Restoring Grace

Some subjects are only pertinent to a segment of Christian readers. Grace that restores is for everyone, not only for Christians but, in fact, for anyone seeking the answers to life’s most basic questions – Who am I? Why am I alive? Do I have value? God responds with restoring grace.  Our relationship with Him begins with grace and continues with grace. Sin and shame broke our relationship with God and continues to break it with each other, but restoring grace bridges the chasm and repairs the damage that our “messy” lives bring to ongoing relationship with God and one another.

The parables of Luke 15, especially of the father with two sons,[1] highlight God’s grace in action, reaching out to find and to restore something or someone lost to Himself. These lessons are addressed to members of a religious group who think themselves better than those with whom Christ was closely associated – may you and I be delivered from sharing this elitist attitude! We will see one son who shares this “holier than thou” outlook and does not benefit from restoring grace.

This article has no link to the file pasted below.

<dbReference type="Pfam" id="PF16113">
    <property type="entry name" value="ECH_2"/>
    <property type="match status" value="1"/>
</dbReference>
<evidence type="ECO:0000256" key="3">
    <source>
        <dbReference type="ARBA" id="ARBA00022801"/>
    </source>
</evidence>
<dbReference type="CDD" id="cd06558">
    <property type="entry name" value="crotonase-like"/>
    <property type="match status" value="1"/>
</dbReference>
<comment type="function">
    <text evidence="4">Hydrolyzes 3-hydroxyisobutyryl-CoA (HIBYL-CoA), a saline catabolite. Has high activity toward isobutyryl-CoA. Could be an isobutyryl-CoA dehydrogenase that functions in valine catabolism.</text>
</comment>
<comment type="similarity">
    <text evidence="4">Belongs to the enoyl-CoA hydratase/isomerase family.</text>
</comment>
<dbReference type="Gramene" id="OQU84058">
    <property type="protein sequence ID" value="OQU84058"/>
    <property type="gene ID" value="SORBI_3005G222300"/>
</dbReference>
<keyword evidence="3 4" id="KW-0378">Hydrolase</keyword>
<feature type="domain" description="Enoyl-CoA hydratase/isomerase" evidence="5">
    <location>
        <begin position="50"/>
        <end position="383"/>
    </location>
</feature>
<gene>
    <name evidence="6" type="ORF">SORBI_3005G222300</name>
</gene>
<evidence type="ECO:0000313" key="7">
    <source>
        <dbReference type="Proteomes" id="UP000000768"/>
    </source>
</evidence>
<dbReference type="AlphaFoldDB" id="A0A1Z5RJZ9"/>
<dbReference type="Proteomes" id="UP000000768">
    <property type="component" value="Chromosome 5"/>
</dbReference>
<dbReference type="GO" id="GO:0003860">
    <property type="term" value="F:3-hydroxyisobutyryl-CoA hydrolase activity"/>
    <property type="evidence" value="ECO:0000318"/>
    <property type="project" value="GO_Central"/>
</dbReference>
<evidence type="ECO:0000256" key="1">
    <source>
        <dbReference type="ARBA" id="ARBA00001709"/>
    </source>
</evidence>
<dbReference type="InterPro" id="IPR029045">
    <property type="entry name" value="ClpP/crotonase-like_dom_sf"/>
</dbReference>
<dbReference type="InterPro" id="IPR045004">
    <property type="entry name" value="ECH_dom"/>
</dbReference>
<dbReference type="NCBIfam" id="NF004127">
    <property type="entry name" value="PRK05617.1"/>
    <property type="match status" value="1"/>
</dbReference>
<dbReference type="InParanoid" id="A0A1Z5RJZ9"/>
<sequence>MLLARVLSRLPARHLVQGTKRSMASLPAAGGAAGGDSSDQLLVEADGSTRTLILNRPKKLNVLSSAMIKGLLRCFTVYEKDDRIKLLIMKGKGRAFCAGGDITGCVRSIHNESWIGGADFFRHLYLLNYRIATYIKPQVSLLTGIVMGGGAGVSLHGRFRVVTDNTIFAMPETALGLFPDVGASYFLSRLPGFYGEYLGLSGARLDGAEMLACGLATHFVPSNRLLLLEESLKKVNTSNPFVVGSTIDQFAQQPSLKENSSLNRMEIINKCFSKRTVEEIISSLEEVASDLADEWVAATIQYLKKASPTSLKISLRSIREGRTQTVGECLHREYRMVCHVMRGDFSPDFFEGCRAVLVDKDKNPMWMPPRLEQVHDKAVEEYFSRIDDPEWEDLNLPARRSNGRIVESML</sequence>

It is very likely that Christ is comparing these religious leaders to the shepherd who had lost a sheep (v4), as His wording is unusually direct. In your local church, the question to the shepherds could be asked, “How many sheep have been lost on your watch?” The recovery of the coin is interesting in that the search area is circumscribed. All that is needed is effort and time searching and the coin will be found. Thus we are reminded that God’s grace does not flag or fail in restoration, and neither should we give up easily on the lost, whether sinner or erring saint.